The U.S. delegation attending talks between Russian Foreign Minister Sergei Lavrov and U.S. Secretary of State John Kerry in Munich proposed forming an additional mechanism to search for a solution to the Syrian crisis, Russia's Kommersant newspaper reported on Tuesday.
A Russian diplomatic source told Interfax that the U.S. was speaking about a regional format, which should complement the Geneva II peace conference on Syria.
A source in the U.S. Department of State confirmed this report to the newspaper.
"Americans have proposed including five participants - the Russian Federation, the U.S., Saudi Arabia, Turkey and Iran - in this parallel track," the newspaper said.
According to Kommersant, Russia and the U.S. are leading players in the Syrian settlement process, while Saudi Arabia and Turkey are major sponsors of the forces fighting against President Bashar al-Assad's regime, and Iran is a key ally of the Syrian government.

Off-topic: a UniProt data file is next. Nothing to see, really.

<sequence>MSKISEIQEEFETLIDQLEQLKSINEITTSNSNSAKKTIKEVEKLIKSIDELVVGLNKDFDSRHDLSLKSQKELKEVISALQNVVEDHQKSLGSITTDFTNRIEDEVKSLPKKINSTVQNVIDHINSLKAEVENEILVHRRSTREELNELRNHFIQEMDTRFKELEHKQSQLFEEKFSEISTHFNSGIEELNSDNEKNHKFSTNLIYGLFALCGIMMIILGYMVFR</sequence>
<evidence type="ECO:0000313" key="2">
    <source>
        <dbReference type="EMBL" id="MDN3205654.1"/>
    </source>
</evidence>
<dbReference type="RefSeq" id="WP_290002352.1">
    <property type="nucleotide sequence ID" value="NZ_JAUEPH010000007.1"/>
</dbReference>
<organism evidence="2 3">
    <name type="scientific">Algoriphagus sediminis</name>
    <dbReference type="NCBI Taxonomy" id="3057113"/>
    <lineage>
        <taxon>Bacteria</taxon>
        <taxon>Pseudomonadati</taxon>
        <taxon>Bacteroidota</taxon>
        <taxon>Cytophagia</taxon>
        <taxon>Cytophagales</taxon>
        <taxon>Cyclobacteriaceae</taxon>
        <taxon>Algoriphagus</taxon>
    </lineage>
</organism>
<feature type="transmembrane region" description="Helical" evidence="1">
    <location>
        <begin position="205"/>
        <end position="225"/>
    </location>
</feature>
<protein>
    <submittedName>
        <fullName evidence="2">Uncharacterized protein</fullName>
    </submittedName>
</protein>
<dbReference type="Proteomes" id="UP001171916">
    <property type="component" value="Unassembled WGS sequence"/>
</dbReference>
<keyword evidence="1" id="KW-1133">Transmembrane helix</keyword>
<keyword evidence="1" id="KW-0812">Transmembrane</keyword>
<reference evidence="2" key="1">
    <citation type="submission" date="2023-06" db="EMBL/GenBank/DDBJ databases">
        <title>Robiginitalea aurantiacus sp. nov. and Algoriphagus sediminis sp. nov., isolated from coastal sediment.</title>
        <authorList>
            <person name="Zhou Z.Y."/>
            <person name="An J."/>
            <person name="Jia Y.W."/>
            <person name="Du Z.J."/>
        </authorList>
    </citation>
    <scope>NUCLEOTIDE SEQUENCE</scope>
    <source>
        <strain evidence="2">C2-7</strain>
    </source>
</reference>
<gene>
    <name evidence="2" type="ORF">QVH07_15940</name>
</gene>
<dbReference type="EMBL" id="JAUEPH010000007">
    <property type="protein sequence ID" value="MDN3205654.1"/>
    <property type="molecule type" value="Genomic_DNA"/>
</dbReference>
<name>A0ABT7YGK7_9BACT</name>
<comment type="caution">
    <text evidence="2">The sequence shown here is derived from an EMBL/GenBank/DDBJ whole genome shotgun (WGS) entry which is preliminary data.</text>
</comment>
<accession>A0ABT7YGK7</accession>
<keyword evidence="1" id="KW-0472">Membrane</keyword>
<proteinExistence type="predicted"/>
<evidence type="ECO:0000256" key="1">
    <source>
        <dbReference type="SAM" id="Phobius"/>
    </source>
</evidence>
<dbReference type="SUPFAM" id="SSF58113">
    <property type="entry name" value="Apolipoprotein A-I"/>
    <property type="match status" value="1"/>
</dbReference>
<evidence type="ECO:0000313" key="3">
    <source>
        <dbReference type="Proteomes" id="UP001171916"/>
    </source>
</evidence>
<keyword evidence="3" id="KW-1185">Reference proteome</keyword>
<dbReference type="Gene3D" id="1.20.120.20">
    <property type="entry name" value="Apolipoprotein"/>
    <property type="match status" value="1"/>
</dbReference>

Russia generally approved of this idea, Kommersant's sources said.
The newspaper says that in 2013 Moscow itself came up with an initiative to launch a regional negotiating process together with Washington to complement the inter-Syrian dialogue. The U.S. rejected the idea at that time, but revisited it recently, it said.
The U.S. stance took this U-turn in response to the outcome of last week's first round of negotiations between Syria's government and opposition delegations as part of the Geneva II peace conference, Kommersant said.
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